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Hellbound

Linda Fairstein’s fictional prosecutor takes on criminals—and politicians

On a cold January day, prosecutor Alexandra Cooper finds herself on a beach watching the fallout from the wreck of a Ukrainian ship smuggling human cargo to serve as laborers and prostitutes. As bodies are recovered, she learns of another problem, this one political: a DUI involving a married New York congressman accused of having an affair—and a child—with a Mexican beauty. The two events seem to have little in common, except that the political pressure on Cooper to investigate the second interferes with the first. But as she and her police friends Mike Chapman and Mercer Wallace investigate both cases, the links between them become clearer and more deadly.

Linda Fairstein worked in the Sex Crimes Unit in Manhattan for twenty-five years and brings her experience of both investigation and the back-room politics that probably characterize any large city but seem particularly evident in New York. As Cooper investigates the human smuggling, she is not so much stymied by criminals as by her own boss, the district attorney, and the mayor, who are more concerned with their own political futures than with catching the bad guys.

Hell Gate is Fairstein’s twelfth Alexandra Cooper novel, and long-time fans will not be disappointed. Alexandra, Mike, and Mercer serve as a moral filter for New York politics; they are aware of the risks and play the game within reason (except perhaps for Mike Chapman, who gets threatened with demotion every so often) but they maintain their belief in the sanctity of their jobs. They are aware of the system but never get beaten down by it.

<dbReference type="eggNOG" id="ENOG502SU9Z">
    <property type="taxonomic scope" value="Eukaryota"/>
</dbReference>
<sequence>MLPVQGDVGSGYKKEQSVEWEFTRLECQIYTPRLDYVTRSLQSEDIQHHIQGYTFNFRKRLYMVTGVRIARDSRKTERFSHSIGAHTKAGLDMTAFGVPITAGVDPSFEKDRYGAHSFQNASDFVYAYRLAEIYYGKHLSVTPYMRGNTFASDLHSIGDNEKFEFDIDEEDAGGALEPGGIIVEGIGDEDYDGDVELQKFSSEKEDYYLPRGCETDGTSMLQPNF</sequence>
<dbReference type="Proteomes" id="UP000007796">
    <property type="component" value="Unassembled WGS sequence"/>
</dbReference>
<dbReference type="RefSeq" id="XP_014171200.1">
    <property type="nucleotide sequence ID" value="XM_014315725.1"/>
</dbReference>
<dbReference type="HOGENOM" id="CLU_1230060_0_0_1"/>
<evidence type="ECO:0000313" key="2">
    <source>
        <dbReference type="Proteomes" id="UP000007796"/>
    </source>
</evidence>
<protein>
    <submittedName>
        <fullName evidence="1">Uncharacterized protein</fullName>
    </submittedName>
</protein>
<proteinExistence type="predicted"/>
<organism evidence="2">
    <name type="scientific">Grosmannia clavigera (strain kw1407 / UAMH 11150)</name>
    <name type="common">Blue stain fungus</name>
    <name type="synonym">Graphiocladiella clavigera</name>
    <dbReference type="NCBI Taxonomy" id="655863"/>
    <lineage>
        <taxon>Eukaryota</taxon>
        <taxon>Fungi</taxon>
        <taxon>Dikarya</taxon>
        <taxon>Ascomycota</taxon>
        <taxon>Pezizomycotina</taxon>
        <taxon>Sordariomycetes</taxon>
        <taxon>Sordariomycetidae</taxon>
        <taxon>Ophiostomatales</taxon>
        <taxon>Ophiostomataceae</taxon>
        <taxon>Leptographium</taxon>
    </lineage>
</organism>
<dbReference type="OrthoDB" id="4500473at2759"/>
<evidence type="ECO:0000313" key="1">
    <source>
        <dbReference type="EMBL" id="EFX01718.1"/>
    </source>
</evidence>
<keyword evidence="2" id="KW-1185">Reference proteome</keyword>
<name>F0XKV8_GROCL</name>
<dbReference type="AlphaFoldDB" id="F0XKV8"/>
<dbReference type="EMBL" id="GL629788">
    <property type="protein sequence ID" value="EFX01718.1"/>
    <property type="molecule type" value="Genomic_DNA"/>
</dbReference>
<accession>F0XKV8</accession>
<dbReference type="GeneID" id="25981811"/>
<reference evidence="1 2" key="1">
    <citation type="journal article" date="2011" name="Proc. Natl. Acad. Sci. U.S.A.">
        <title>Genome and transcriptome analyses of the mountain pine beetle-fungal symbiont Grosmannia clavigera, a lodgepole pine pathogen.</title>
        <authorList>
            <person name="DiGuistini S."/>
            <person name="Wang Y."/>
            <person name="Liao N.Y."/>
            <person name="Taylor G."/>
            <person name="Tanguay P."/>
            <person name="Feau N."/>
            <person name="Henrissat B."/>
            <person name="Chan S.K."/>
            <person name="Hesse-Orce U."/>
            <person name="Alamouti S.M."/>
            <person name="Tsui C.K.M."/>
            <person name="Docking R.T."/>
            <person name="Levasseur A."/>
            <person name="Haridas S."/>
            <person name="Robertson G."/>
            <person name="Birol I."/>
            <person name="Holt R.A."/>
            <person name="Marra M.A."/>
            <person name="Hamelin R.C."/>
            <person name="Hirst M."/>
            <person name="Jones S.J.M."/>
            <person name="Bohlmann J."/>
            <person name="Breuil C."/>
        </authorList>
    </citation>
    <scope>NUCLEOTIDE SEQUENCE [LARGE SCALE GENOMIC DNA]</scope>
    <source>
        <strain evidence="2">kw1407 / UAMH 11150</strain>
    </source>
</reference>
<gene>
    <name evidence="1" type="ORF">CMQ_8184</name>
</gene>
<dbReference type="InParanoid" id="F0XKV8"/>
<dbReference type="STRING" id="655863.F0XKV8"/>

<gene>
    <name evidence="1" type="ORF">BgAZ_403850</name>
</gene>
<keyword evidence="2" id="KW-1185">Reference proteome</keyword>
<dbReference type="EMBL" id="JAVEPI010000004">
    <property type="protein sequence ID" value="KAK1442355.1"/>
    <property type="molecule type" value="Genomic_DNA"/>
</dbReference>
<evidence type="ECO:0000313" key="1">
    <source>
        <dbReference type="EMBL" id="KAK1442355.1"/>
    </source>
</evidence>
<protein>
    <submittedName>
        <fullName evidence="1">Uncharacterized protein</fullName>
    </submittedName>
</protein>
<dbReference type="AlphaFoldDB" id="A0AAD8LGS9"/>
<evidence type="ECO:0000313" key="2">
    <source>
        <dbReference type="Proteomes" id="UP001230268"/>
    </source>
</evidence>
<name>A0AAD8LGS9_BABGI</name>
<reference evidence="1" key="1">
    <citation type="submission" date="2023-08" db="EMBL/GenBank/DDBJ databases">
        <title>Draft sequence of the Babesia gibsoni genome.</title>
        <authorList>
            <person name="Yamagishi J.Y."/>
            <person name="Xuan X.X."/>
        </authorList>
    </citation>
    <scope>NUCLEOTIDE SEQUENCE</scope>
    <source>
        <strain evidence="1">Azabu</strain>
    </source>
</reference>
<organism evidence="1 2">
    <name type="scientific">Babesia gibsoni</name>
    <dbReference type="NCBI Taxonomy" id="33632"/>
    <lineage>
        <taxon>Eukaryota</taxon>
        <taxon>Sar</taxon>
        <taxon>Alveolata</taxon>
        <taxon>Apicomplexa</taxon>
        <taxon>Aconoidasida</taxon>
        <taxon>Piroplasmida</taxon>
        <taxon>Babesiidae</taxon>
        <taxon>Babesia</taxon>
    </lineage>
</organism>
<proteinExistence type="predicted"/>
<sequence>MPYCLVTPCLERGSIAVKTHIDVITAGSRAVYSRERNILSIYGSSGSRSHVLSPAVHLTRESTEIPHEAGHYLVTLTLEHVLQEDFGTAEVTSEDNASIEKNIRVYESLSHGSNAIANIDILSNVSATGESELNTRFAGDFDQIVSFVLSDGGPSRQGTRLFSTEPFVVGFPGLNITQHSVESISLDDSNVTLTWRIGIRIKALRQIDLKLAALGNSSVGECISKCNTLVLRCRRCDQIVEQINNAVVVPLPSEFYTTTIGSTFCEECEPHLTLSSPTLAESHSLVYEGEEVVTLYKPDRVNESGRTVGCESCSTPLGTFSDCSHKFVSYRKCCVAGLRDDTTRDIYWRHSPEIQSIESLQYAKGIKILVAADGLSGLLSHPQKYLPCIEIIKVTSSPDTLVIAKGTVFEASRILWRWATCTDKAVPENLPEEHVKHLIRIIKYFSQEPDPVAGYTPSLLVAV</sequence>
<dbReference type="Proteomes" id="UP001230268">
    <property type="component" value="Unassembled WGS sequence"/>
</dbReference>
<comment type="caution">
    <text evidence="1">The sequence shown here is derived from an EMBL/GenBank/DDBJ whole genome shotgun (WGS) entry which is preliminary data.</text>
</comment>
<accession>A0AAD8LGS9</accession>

Fairstein crafts strong characters with interesting quirks. Mike Chapman, a history buff, always catches the final Jeopardy question on television and is good for a quick history lesson as New York politics make the past relevant to the current case. He can also be counted on to be a thorn in the side of self-important politicians, as the mayor finds out: “Congressmen, governors, prosecutors, mayors, police commissioners. They don’t necessarily look like common criminals, to answer your question,” Chapman tells him. “But just like the river, sir, things aren’t always what they seem to be.”

There are several unlikely connections in the novel. As Alexandra points out, “It wasn’t likely that a Ukrainian refugee and a Mexican—well, I don’t know what to call Salma any more—would have the same tattoo. It wasn’t likely that half the legislators in this city would have phantom funds or that our congressman would have a phantom family. This case is all about things that aren’t likely.” In fact, readers will be forgiven if they wonder how Fairstein could possibly tie everything together at the end. But tie them up she does, and in a chilling and satisfying way that left this reader hoping for many more Alexandra Cooper novels to come.

Linda Fairstein will sign Hell Gate at Davis-Kidd Booksellers in Memphis on March 19 at 6 p.m.

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